Re: IO regression after ab8fabd46f on x86 kernels with high memory
From: Johannes Weiner
Date: Fri Apr 26 2013 - 22:43:19 EST
On Fri, Apr 26, 2013 at 09:53:56PM -0400, Rik van Riel wrote:
> On 04/26/2013 07:44 PM, Pierre-Loup A. Griffais wrote:
> >I initially observed this between kernels 3.2 and 3.5: on 3.2, copying a
> >180M shared object on the same ext4 filesystem takes 0.6s. On 3.5, it
> >takes between two and three minutes. It looks like a similar throughput
> >regression happens on any machine running an i386 PAE kernel with high
> >amounts of memory; the threshold seems to be 16G; passing mem=15G to the
> >kernel commandline fixes it.
> If you have that much memory in the system, you will
> want to run a 64 bit kernel to avoid all kinds of
> memory management corner cases.
Agreed. You can even keep your 32 bit userland, just swap the
> >I bisected it to the following change:
> >commit ab8fabd46f811d5153d8a0cd2fac9a0d41fb593d
> >Author: Johannes Weiner <jweiner@xxxxxxxxxx>
> >Date: Tue Jan 10 15:07:42 2012 -0800
> > mm: exclude reserved pages from dirtyable memory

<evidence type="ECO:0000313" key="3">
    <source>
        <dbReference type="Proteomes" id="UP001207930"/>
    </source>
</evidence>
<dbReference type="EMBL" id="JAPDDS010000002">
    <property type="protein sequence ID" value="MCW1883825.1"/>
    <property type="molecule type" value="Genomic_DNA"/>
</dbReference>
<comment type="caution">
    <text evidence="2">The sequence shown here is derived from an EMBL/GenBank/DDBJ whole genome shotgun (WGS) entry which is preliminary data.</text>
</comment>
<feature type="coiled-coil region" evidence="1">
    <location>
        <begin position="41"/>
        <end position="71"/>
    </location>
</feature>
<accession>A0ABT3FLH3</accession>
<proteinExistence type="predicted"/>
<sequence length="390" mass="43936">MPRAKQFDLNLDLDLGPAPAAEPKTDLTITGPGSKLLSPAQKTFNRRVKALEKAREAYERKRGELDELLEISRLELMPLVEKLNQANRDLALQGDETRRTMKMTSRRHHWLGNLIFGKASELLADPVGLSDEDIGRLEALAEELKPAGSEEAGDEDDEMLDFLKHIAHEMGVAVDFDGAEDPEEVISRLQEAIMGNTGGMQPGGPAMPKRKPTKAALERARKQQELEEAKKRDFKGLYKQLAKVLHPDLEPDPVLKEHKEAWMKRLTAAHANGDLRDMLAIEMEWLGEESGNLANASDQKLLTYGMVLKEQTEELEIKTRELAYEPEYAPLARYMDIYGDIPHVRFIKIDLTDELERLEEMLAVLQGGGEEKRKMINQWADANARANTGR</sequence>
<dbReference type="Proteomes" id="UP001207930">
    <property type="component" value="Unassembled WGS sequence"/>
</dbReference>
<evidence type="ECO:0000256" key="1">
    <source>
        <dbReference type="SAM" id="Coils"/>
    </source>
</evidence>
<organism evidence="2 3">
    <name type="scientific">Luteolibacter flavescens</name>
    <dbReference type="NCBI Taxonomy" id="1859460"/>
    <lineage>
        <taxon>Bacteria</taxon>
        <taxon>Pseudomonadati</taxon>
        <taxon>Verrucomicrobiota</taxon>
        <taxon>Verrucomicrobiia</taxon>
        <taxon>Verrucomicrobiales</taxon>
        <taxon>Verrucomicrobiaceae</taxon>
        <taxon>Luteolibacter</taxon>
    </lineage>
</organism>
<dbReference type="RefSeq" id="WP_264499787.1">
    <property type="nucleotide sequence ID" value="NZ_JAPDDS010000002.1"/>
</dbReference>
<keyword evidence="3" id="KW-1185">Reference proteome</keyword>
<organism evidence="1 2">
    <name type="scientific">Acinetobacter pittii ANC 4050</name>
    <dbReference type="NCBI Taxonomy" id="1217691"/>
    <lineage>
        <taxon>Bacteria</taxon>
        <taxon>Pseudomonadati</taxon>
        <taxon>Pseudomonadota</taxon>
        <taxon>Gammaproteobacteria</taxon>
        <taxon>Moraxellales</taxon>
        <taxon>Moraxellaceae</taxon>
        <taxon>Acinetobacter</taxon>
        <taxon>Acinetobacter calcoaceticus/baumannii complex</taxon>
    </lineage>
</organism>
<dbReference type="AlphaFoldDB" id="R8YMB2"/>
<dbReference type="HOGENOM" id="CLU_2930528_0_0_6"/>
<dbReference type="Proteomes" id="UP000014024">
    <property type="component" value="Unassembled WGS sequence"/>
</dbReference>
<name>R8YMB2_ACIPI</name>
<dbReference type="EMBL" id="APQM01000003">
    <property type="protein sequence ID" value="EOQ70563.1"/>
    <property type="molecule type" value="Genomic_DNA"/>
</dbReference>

> >I realize running x86 kernels against high amounts of memory is not
> >advised for various reasons, but I would assume that such a big
> >regression in basic functionality to not be part of them. Is that
> >accurate, or are these configurations expected to become unusable from
> >3.3 onwards?
> Reverting that patch would probably break i686 PAE systems with
> lots of memory at a different threshold.
It would also re-introduce the reclaim stalls when zones with very
little page cache due to lowmem reserves end up with a large
percentage of their LRU dirty. And that affects modern machines too,
because of the lowmem reserves in DMA32 due to relatively bigger
On such large highmem machines, however, the imbalance between highmem
and lowmem is so enormous that the lowmem reserves basically exclude
all of lowmem from page cache usage.
But because dirty highmem creates lowmem pressure, and the amount of
sanely allowable dirty memory is actually a function of lowmem, not
highmem, highmem is not included in the amount of dirtyable memory.
So because your lowmem is not available for page cache and highmem is
not considered dirtyable out of the box, the amount of dirtyable
memory on your machine is 0. You can workaround this by setting
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